THE BALTIMORE JEWISH HOME FEBRUARY 22, 2018
Mrs. Greenstone?” Mrs. Greenstone sighed. “I just think it’s too good an opportunity to pass up. You inspire me, Avigail, and I want the school to gain from hearing you speak.” “You’re very kind, Mrs. Greenstone.” “So you won’t speak to them?” I hesitated, then said, “I’ll ask my husband what he thinks.” Mrs. Greenstone smiled. “That’s a half-yes.” To my dismay, when I asked Raphael what he thought he seemed to like the idea. “The other school never asked you to do that,” he commented as we sat down to eat dinner. “I think it was too close to the accident – they didn’t want to probe what could be a sensitive area.” “That makes sense.” Raphael generously doused hot sauce on his chicken. I pretended not to notice. I couldn’t stand the stuff. “What are you worried about, Avigail? If you freely admit to them that you aren’t perfect in this area, what’s the problem?” I speared a chicken chunk and moved it around my plate. “I’m not
a public speaker, Raphael.” “You’re a teacher. It’s practically the same thing.” I sighed. “Maybe I don’t like the idea of talking about it?” “You shared it quite freely with my grandmother.” “Oh, come on, Raphael. That’s completely different.” I tapped my fingers against my cup. “No one’s forcing you,” Raphael pointed out. “If you don’t want to, just say no.” I threw up my hands. “But then I’ll feel guilty!” Raphael gave me a look. “Avigail, the choice is up to you. If it goes badly, your students won’t think any less of you for it.” “Alright, fine! I’ll do it!” “Good. Now you can finally eat.” When I told Mrs. Greenstone, she was thrilled. “How about this Friday after davening? We’ll bring all the girls into the auditorium.” I felt a little sick at the thought. After all, teaching a class of twenty is a lot different than hundreds of girls. But Raphael was right. What could go wrong? That Thursday night Raizy came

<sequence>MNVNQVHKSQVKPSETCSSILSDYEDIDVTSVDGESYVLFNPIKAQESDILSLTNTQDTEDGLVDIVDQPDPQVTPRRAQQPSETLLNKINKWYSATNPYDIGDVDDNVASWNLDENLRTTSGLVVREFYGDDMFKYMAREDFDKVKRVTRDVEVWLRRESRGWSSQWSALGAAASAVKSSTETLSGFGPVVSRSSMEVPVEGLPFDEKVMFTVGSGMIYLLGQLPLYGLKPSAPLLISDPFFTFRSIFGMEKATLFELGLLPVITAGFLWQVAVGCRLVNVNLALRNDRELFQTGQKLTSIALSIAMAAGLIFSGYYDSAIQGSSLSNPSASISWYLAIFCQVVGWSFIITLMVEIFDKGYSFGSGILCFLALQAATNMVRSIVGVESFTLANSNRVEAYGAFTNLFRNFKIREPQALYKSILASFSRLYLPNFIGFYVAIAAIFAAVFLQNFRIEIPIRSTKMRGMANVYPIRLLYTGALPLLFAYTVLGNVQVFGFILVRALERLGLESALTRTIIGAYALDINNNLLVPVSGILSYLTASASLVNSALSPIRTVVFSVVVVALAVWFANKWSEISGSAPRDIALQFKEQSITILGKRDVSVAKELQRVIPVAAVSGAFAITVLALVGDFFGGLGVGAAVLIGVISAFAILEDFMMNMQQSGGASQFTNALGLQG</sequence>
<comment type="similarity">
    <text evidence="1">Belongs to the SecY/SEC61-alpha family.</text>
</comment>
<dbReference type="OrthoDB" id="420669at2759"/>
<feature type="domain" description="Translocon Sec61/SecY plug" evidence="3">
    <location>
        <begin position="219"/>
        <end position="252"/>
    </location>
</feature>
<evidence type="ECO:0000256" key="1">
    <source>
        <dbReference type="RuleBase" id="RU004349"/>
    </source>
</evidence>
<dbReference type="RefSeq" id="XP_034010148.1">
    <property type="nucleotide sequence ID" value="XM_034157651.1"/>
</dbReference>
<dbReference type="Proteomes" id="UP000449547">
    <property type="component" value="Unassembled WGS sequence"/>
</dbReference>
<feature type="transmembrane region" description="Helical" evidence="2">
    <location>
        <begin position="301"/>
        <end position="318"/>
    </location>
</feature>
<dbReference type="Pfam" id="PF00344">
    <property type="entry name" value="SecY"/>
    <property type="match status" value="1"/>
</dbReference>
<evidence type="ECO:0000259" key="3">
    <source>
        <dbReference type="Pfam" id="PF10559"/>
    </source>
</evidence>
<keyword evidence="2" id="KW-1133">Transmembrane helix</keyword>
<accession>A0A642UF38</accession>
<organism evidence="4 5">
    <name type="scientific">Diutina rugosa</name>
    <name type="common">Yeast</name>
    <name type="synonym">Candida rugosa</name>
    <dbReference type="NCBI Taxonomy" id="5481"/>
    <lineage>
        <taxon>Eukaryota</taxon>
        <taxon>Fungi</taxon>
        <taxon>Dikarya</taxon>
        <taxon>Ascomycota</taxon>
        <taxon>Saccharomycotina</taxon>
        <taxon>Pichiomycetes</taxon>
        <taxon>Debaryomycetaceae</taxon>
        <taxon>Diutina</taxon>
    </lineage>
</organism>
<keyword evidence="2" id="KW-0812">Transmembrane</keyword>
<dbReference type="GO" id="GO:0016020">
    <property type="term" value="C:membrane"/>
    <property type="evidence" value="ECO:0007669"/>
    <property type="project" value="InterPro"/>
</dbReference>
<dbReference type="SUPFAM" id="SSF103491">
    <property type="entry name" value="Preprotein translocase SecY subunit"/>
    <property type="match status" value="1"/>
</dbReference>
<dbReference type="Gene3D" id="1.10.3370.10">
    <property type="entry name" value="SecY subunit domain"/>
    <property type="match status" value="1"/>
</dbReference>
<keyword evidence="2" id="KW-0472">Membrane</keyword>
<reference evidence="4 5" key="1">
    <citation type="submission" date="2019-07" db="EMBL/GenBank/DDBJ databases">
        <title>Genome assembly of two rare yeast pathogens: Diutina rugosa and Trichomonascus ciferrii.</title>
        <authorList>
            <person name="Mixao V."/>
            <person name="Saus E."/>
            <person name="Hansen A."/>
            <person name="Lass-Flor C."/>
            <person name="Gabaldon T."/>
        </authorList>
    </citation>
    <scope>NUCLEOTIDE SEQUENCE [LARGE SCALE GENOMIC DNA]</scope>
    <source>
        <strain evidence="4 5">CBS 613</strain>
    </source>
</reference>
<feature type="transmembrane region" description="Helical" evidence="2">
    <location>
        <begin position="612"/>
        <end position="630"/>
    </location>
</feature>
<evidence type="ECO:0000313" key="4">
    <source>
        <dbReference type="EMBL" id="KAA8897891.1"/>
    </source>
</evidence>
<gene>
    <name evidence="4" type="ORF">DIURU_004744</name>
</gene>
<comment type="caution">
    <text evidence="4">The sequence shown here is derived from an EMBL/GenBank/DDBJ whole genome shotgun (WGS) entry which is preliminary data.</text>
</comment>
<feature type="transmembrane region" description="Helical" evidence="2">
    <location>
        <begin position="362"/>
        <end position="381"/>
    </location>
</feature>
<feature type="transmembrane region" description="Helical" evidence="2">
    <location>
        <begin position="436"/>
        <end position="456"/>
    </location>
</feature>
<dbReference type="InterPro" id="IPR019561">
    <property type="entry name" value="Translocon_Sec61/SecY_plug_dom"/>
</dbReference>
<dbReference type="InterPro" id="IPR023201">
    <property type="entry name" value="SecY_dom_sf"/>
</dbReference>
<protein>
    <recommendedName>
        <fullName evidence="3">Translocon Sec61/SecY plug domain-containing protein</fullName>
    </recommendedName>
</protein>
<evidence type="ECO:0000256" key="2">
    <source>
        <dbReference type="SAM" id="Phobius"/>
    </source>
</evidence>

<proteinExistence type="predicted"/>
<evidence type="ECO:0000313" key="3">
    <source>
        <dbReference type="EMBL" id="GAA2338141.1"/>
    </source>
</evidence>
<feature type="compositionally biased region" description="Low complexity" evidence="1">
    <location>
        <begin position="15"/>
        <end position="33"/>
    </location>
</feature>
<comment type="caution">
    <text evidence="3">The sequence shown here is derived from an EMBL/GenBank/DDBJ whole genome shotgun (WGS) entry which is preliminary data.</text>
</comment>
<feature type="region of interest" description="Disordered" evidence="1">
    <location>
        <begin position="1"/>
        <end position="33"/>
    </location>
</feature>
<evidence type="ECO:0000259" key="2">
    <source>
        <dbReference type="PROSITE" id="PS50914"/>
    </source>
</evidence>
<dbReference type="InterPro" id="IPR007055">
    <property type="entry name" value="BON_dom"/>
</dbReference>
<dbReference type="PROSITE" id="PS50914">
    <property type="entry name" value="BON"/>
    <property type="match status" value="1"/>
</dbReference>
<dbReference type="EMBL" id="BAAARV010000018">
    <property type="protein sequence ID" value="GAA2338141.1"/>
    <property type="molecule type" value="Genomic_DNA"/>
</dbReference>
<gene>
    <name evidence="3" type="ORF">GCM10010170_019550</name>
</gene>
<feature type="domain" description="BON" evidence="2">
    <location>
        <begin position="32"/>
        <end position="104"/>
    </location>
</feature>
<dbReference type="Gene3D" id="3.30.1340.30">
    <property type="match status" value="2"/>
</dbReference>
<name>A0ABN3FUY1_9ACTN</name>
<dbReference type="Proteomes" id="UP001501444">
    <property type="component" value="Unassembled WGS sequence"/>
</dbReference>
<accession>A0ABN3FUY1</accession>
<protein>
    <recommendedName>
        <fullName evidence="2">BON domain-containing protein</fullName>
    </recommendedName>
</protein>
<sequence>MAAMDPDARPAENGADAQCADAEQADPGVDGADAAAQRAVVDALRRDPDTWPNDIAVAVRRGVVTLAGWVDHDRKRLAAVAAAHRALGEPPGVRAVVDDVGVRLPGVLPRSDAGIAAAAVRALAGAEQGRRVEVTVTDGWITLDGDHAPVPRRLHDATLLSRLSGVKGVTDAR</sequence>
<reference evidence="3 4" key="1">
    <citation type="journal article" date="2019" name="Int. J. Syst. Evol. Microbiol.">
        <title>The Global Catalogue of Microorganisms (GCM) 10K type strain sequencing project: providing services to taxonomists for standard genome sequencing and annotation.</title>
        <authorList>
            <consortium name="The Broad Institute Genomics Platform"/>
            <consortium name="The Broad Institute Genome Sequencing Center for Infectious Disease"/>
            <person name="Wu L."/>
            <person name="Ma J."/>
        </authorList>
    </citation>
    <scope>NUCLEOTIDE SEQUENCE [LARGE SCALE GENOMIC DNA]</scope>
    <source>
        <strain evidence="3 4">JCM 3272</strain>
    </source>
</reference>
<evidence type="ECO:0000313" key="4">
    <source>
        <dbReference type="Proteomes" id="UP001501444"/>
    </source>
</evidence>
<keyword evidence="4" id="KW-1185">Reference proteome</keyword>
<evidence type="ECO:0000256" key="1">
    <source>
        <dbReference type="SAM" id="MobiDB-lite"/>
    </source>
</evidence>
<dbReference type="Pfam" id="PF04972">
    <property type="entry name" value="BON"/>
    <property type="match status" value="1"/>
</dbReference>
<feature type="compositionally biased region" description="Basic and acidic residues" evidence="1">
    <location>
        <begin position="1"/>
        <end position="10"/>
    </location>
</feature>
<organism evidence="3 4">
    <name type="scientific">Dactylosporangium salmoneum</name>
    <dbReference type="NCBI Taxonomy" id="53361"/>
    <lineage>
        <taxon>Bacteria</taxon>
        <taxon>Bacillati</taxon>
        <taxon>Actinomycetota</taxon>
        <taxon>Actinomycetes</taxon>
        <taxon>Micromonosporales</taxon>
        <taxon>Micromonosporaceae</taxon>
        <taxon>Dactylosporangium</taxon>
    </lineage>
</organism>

B A LT I M O R E J E W I S H H O M E . C O M
“Alright, Avigail. We’re halfway through the school year. How’s it going for you?” I was in Mrs. Greenstone’s office, facing the principal’s straight gaze. She waited patiently for my answer, hands folded together on the desk. I fiddled with my rings. “Very well, Mrs. Greenstone. The girls are wonderful, and I’m enjoying working with the staff.” “Good. How’s it working out with Raizy Weiss?” “Baruch Hashem, she’s doing really well,” I said enthusiastically. “She’s such a smart girl, and now she’s finally showing it in her tests. She told me that she’s also doing better in her other subjects as well.” Mrs. Greenstone smiled. “That’s relieving to hear. Her sister’s wedding is soon, isn’t it?” “Yes, next week.” I’d heard all about the gown-drama and other wedding topics during our study sessions. After Raizy heard that her sister would be living a few blocks away, she’d felt a lot happier about the upcoming marriage.
“And handling three classes at once is working out?” “Yes. I believe I could take another one on in the future.” Mrs. Greenstone made a note on one of the many sticky notes scattered between papers and pamphlets. “That’s good to know.” She looked back up at me, a sheepish grin on her face. It surprised me. Mrs. Greenstone tended to be more direct than sheepish. “I don’t suppose you’ve reconsidered my suggestion I gave at your interview?” I coughed. “You mean the one where I tell all the girls what it means to have trust in Hashem because He does everything for the good?” I wanted to laugh at myself. It was something I’d been struggling with for so long. “Mrs. Greenstone, I don’t want to be hypocritical. I don’t feel comfortable talking to them about this.” Mrs. Greenstone nodded. “And if you simply shared the struggle with them? And let them come to their own conclusions?” I hesitated. “Is there a reason you want me to speak to them so badly,
Baltimore Jewish Home - 2-22-18